Urban, Suburban, and Rural Development
Rock Pigeon, Mourning Dove, Chimney Swift, Red-bellied Woodpecker, Eastern Phoebe, American Crow, Barn Swallow, Purple Martin, House Wren, Eastern Bluebird, Northern Mockingbird,
European Starling, Chipping Sparrow,
House Finch, House Sparrow
In Vermont, rural and suburban development has expanded between the first and second atlases. It often either replaces farmland or fragments forested land, favoring bird species associated with human-made structures (and feeders).
- Eight species exhibited a net decrease; nine species experienced an increase.
- For the species detected in fewer blocks, the kinds of development that have occurred have removed nesting habitat. For example:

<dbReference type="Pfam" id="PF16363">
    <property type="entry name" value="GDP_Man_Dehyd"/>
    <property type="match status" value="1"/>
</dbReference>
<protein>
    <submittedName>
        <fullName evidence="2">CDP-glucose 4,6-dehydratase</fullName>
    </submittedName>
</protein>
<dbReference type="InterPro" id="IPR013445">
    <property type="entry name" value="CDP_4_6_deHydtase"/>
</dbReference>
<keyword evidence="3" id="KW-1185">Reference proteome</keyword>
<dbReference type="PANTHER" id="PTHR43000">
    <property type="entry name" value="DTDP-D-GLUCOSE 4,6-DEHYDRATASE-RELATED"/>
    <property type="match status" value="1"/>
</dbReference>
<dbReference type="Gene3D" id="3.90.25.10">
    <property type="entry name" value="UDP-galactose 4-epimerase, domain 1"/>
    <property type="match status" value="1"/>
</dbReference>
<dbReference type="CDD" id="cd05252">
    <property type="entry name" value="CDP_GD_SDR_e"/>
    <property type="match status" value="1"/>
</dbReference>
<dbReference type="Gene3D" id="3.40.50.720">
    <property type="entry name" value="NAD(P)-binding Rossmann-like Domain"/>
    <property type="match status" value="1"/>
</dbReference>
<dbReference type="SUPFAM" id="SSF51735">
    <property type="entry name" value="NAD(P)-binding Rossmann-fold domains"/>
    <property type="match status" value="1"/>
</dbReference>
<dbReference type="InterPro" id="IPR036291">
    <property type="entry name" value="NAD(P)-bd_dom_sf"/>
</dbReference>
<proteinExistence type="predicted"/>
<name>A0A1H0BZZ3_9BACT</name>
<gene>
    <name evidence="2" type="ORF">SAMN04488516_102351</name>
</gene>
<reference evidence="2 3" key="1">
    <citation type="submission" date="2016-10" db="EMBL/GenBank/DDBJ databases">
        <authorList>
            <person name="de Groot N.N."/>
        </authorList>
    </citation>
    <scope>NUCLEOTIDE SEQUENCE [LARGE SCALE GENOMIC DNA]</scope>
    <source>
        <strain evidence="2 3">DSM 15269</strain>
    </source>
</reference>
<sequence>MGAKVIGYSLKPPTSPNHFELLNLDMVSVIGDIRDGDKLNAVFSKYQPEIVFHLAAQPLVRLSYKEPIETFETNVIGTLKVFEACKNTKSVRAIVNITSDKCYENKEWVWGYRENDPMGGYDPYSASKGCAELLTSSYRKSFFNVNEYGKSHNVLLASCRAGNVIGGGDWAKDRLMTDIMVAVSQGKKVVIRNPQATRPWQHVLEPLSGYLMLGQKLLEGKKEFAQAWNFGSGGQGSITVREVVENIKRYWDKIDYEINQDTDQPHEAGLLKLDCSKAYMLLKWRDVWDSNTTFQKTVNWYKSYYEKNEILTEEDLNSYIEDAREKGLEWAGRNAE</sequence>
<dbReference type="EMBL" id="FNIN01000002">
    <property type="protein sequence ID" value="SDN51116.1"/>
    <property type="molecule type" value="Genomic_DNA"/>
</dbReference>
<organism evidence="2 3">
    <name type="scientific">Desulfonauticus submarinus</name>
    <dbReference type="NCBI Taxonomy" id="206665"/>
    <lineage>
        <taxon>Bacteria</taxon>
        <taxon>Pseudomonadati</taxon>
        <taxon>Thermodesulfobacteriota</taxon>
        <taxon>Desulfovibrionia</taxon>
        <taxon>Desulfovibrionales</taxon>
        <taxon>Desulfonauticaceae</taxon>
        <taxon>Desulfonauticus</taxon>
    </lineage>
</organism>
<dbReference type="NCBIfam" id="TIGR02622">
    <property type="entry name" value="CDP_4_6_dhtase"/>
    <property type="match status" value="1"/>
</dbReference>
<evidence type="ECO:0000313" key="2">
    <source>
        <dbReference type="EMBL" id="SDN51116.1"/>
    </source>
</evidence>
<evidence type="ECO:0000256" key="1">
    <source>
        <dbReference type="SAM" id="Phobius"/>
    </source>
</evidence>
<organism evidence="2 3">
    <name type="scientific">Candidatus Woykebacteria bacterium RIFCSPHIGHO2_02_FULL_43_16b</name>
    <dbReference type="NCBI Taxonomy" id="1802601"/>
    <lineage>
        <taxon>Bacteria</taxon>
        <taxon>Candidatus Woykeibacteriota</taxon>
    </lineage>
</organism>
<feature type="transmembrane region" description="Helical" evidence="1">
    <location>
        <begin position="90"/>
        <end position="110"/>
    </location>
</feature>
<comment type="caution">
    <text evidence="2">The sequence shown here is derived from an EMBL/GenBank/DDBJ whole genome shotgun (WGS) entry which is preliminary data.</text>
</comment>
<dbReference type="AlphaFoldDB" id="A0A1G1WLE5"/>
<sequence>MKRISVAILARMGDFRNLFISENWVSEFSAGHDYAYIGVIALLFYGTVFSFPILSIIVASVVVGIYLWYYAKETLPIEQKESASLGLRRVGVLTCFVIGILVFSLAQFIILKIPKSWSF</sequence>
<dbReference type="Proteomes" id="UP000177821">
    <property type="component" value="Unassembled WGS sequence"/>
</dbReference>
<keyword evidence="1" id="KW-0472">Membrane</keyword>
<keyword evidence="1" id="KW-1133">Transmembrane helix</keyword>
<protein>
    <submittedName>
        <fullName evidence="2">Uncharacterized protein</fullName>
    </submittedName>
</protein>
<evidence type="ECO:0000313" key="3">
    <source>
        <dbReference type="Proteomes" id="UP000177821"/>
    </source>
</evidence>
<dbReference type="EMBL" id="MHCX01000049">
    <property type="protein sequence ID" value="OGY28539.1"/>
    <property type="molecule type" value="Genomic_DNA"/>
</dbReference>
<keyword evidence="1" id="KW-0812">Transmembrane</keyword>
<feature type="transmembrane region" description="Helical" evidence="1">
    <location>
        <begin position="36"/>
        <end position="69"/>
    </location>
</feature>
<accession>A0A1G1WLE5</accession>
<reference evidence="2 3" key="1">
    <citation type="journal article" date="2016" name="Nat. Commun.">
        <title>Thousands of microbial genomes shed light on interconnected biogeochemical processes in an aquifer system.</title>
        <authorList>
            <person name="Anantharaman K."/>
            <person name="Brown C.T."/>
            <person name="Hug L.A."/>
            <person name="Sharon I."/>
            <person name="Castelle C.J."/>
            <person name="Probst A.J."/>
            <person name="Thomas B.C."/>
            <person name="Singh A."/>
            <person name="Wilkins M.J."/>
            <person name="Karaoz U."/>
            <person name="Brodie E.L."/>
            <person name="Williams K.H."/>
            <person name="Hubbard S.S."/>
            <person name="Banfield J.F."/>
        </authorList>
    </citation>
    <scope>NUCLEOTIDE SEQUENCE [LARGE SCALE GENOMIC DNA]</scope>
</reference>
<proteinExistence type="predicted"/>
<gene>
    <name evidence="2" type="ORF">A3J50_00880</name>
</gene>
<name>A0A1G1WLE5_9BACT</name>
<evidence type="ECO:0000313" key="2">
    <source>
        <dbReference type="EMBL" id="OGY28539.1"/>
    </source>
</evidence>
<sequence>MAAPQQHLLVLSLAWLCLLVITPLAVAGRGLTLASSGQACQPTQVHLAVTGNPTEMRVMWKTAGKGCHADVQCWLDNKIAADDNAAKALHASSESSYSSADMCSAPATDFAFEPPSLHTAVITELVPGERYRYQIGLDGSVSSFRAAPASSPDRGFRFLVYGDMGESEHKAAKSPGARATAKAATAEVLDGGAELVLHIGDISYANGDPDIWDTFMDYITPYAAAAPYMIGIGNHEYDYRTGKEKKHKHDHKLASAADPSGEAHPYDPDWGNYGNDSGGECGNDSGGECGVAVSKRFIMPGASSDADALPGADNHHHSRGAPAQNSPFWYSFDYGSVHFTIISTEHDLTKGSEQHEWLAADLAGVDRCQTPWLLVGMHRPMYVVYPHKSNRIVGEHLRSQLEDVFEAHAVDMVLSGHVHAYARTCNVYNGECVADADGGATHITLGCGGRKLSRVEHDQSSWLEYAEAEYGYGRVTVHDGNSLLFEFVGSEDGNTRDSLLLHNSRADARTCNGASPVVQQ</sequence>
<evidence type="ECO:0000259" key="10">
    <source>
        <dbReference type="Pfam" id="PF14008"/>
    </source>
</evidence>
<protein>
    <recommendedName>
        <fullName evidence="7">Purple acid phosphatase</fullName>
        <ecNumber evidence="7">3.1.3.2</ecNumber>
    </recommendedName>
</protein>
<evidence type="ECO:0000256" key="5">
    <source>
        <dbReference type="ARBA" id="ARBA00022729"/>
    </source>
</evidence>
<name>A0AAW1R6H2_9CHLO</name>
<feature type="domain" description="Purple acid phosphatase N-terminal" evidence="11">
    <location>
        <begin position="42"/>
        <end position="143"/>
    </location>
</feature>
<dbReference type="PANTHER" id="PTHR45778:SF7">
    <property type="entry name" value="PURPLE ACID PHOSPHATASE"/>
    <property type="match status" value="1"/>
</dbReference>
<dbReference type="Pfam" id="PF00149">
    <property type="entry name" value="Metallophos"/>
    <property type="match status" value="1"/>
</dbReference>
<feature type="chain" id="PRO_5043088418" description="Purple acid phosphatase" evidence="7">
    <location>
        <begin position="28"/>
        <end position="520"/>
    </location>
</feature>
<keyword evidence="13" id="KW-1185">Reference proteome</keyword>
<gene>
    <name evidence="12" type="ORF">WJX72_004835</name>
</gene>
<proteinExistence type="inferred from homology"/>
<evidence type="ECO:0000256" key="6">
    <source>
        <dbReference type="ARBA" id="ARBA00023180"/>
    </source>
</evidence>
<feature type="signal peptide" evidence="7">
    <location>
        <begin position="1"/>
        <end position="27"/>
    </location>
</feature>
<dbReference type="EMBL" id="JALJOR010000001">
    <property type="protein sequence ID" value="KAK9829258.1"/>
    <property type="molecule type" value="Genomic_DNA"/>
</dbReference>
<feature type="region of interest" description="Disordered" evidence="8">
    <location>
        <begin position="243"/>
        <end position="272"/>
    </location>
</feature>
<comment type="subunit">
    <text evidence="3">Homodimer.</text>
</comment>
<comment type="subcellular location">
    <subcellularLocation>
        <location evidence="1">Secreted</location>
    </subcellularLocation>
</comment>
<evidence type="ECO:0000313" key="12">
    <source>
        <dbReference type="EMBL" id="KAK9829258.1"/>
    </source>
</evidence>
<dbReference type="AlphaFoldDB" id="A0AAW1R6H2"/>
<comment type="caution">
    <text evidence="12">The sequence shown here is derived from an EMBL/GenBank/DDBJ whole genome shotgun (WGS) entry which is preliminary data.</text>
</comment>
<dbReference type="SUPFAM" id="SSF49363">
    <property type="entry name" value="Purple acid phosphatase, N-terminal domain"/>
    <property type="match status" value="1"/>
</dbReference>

- Replacing farms with housing eliminates habitat for Barn Swallow and Killdeer.
- Modern buildings often preclude Chimney Swifts.
- Northern Mockingbird, European Starling and House Sparrow are likely affected by farm abandonment and associated succession of open lands to forest.
- Many species potentially limited by threats to prey insect populations.
- Reasons for net increase of certain species due to range expansion include; increase in number of feeders and climate change.